By Fuad Abdirahman
The ongoing fissure between Kenya and Somalia has dragged on since 2014 when Mogadishu took Nairobi to the International Court of Justice (ICJ) in a disputes that involves a maritime border of an exclusive Economic Zone of around 42,000 square kilometres.
Tellingly, since then, Kenya has often reminded Somalia a number of times that it hosts hundreds of thousands of refugee from Somalia and that Somalia should be grateful and not take a “friend” to a court. Kenya also has significant military presence in Somalia, which, some point out, is quite the statement.
Nairobi expressed intent, quite early in this narrative, that it wanted the issue settled out of court, noting a 2009 Memorandum of Understanding (MOU) between the governments and Somalia and Kenya, which reads, “The delimitation of maritime boundaries in the areas under dispute, including the delimitation of the continental shelf beyond 200 nautical miles, shall be agreed between the two coastal States on the basis of international law.” Its signatories are Abdirahman Abdishakur Warsame, then Somalia’s minister for National Planning and International Cooperation and Moses Wetangula, then Kenya’s minister for Foreign Affairs.
The Somali government, on its part, claims that the agreement was signed without the approval of its parliament, and the minister who acted for the government was not allowed to enter such agreement on behalf of the country, terming the April 7 2009 MoU “null and void.” Ironically, it has registered the agreement with the United Nations Secretariat.
The signing of the agreement has been a controversy in Somali politics: Warsame is now a fierce opposition leader who is considered a traitor by his countrymen for “selling his country.” Efforts to reach him by the Nairobi Law Monthly were unsuccessful.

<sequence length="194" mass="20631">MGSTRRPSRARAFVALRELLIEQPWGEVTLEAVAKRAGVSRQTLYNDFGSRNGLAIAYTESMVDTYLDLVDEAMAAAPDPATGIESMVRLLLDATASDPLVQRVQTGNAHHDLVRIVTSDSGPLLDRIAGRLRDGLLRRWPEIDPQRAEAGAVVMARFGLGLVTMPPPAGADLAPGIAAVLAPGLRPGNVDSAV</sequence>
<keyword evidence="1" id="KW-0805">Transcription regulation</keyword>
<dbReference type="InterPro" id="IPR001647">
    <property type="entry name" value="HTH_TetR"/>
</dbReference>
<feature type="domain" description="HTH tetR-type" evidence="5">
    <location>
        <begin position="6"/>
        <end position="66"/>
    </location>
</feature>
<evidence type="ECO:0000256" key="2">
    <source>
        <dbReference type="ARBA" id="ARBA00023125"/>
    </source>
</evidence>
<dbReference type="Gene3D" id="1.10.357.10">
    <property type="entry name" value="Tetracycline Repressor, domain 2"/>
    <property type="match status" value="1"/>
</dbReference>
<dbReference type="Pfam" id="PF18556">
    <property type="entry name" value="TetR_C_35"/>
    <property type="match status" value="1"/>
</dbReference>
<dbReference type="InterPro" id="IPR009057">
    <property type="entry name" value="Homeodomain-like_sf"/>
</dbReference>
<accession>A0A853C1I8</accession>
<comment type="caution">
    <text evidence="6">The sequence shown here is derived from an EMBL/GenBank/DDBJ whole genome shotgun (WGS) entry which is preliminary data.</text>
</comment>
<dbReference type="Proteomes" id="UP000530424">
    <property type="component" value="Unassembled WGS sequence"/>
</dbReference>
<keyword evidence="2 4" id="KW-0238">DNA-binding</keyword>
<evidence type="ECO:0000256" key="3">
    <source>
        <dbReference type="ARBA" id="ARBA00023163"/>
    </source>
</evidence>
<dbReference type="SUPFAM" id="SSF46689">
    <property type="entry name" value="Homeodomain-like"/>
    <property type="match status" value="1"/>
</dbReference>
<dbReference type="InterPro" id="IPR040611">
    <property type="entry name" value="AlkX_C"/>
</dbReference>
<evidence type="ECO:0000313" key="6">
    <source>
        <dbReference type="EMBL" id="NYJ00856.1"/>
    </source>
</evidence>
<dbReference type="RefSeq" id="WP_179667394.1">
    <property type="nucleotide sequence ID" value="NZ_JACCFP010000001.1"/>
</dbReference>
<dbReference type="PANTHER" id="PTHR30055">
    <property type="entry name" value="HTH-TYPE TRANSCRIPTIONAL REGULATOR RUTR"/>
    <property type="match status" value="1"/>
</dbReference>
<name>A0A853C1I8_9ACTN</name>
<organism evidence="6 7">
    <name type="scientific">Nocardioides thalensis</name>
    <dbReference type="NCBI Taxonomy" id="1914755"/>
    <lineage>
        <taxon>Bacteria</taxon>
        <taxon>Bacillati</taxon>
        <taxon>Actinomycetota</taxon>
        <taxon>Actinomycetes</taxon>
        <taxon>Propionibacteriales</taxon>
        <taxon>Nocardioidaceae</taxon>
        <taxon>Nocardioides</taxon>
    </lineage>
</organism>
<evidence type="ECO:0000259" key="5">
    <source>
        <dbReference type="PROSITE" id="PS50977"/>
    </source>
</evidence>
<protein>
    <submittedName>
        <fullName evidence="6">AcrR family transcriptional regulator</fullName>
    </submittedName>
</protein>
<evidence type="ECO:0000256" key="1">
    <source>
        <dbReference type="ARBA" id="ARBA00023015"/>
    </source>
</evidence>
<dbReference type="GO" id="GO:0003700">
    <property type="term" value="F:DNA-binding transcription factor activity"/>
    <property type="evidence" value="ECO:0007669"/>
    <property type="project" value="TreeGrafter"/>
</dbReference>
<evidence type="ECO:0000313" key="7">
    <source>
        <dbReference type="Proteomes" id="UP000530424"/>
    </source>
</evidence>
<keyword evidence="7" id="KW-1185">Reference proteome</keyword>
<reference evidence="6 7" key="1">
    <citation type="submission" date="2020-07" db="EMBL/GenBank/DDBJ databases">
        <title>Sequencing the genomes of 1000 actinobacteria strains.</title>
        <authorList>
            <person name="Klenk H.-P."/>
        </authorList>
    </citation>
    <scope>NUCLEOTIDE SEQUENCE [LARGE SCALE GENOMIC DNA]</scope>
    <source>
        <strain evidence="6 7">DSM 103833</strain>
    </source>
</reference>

Meanwhile, Wetangula recently submitted that the agreement gives the Kenya government ownership of the disputed area. “The territory,” he was categorical, “belongs to Kenya.”
As it is, Kenya seems wary what verdict the ICJ arrives at because it will be permanent and binding. Nairobi already lost an attempt to have the court declare it did not have the jurisdiction to determine the matter.
Maritime experts are of the view Somalia will likely win the case if precedent is to be relied upon. In a past dispute, a tribunal ruled in favour of the approach the Somali government wanted applied to settle the dispute – the equidistant line approach has always been the court’s favoured method.
“It is only in Nicaragua v Honduras that the ICJ departed from the principle of equidistant special circumstances principle/rule and applied bisector method because equidistant could not produce equitable outcome,” submits Prof Musili Wambua of the University of Nairobi.
Kenya has previously robustly rejected efforts by Somali to have the ICJ to solve the issue between the two nations, which includes delimiting shared coastal boundaries. The countries each have different demarcations drawn for each other based on an “equidistance line”. Kenya considers that the maritime boundary should follow the “parallel of latitude” where Somalia prefers using equidistance.
On February 7, 2019, Somalia held an event it said was to promote the Somali offshore resources, “to help interested clients understand Somali offshore potential from seismic data.” But Kenya, in a communique, said the event was an event to auction oil block which includes the disputed areas. Somalia, besides denying the fact, went on to submit that the presented blocks were not in the disputed region.
Among others, Nairobi demanded that its neighbour inform any future investors that it does not own the disputed territory, and that it shall “not be auctioned nor presented to investors by Somalia and its partners.” Kenya also wants Somalia to withdraw the case from the ICJ and instead solve it amicably. (